Talk of the Town radio show, Utica, NY – 100.7 FM
Mark Piersma and Frank Elias
7:00-10:00 am, weekdays
Last week I was invited on Talk of the Town, to discuss Moss Island Sounds. Producer Jason Aiello contacted me shortly after noon on Monday, and I was in the studio at 7:30 next morning. Nowadays I rarely turn on the radio – my phone is filled with audiobooks and podcasts. I used to listen to AM talk shows when I drove home from the cinema after midnight, a 30-minute commute. Usually Larry King, whose program ran midnight-5:30 am.
So I panicked a little. I’ve been on stage, and I sing every week, but I’m still nervous. Every. Single. Time. Plus, I didn’t think I’d seen a radio station in person. So I crammed: downloaded videos on public speaking, sat with a media savvy friend who did a mock interview and offered pages of notes, tips and tricks. I woke up an hour earlier than usual and typed a cheat sheet.
“Take the elevator to the 15th and then the stairs to the top floor.” The station is not a glamorous place. This is what I pictured: dark wood paneling, tasteful, quiet, with a window looking in to the studio. An “On Air” sign. Technicians with headphones on, the broadcast piped through the halls. (They did have an “On Air” sign.)
My mouth was dry. Heart racing. Act calm. I met Jason; he asked if I listened to the show. (I’m usually at work by now. Lame.) I met Mark; he asked if I listened to the show. (A GREAT start.) The studio was a tiny box with a single window to the outside, high on one wall. A low couch, small table, sound board and a couple of computers for the hosts. Mark and Frank sat in chairs – I looked up at them. The only thing resembling my imagination were the microphones, on swivel booms. Nobody did a sound check.
The interview flew by. I remember brief pieces. (You can listen to the audio at the bottom of this post.) At the end, Frank gave me a thumbs-up and said I should come on the show again. I left in a daze. Called Susan: “That was incredible! I thought they were going to tear you apart!” (They’d been riffing viciously on Al Sharpton before me.) “I’m so proud of you!”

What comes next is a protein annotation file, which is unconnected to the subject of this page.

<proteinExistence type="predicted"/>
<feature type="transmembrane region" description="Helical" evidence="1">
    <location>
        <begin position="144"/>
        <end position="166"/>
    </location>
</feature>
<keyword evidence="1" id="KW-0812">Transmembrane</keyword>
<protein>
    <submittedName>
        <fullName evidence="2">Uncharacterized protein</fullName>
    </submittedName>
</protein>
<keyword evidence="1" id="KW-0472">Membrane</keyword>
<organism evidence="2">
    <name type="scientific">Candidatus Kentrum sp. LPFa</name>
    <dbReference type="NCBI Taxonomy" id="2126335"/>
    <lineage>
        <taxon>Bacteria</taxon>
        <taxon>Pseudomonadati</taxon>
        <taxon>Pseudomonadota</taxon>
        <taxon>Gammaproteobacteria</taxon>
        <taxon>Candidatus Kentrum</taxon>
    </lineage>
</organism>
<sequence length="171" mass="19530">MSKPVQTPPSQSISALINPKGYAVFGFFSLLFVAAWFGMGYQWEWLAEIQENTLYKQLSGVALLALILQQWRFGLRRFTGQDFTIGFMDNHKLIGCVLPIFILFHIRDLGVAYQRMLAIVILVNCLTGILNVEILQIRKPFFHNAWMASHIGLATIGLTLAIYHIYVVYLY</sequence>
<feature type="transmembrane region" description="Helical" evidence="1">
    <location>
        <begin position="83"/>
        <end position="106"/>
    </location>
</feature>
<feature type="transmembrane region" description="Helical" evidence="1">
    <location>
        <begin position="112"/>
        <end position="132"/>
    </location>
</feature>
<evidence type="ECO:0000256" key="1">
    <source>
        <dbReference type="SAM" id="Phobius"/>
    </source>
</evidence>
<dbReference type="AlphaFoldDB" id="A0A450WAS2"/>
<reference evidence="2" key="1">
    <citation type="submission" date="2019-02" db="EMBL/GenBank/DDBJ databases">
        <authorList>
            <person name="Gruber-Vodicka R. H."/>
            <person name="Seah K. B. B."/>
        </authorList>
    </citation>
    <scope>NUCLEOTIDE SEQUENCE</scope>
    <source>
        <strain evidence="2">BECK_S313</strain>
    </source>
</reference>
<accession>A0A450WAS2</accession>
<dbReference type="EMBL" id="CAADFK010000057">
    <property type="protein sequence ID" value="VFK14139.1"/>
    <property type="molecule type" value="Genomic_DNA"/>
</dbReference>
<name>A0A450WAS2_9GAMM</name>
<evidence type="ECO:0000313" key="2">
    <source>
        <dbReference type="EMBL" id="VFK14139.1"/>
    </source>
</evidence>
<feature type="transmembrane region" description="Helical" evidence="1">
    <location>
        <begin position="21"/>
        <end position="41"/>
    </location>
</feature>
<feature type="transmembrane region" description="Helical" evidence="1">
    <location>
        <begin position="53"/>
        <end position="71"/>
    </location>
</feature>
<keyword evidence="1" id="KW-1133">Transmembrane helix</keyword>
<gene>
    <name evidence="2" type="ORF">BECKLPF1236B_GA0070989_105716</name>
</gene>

One thing I remember: Mark and Frank asked me to review their show. I smiled politely (I think). When I got home, I started listening. I’ve spent the past week with Talk of the Town, and although I don’t know much about commercial radio today, I have a few opinions. Here’s the review.
What I love: Talk of the Town is unabashed in its advocacy for what has become my hometown – Utica, NY. The best parts of the show are guests who discuss what’s happening in and around the city; this is when Mark and Frank are at their most generous and appealing. (As they were with me.)
It’s a noisy program. The sound profile is similar to the Howard Stern Show, or Rush Limbaugh. By that, I mean people talk loudly, excitedly, quickly – nothing wrong with that, but it gets tiring. (It works best if all you want is company – don’t listen for content, just play the show in the background.) Sound mixing is nonexistent – Mark constantly overdrives his mic, everyone else is somewhat distant (it doesn’t sound like Frank is in the same studio.) Many of the regular voices on the program would benefit from public speaking classes (e.g. Toastmasters) to reduce space-filling “um’s” and “ah’s.” (I expected this to be an non-issue.) When the news is read, the sound picture is identical regardless of content – peak in the center of a line, drop off and extend the final syllable (fun to parody.) There is no audibly discernible difference between a homicide and a road closing.
Mark and Frank seem to position themselves as point/counterpoint. Conservative and liberal. Sometimes it works, but the schtick is not as well-defined as it might be. Think about Stephen Colbert, who stuck to a part on his show even if it wasn’t always what the actual man believed. The first 30 minutes of Talk of the Town are basically “news of the day,” or the equivalent of the late night monologue. I’d love to see more structure in this part – preparation, with an objective in mind. (Why are we talking?)
The social media component of the show is not currently working. Here’s why. When Mark and Frank talked about education reform last week, they requested input on the show’s Facebook page. I posted a comment; it was the only one. My comment wasn’t acknowledged on Facebook or the show. A quick scan of other posts reveals the same pattern – single, unacknowledged comments. Which leads to audience disengagement. (Why bother?)
I love the idea of an FM morning talk show, especially one that boosts the region. Three hours seems like a lot of time to fill, but Larry King used to do almost twice that, in addition to his CNN program. Mark, Frank and their team are filling a niche in Utica, and they provide a pulpit and megaphone to many worthy organizations. I’d like to see the platform reinforced and decorated a bit, but I’m glad it’s there.
* * * * *
Here’s audio from the interview on 2/10/15: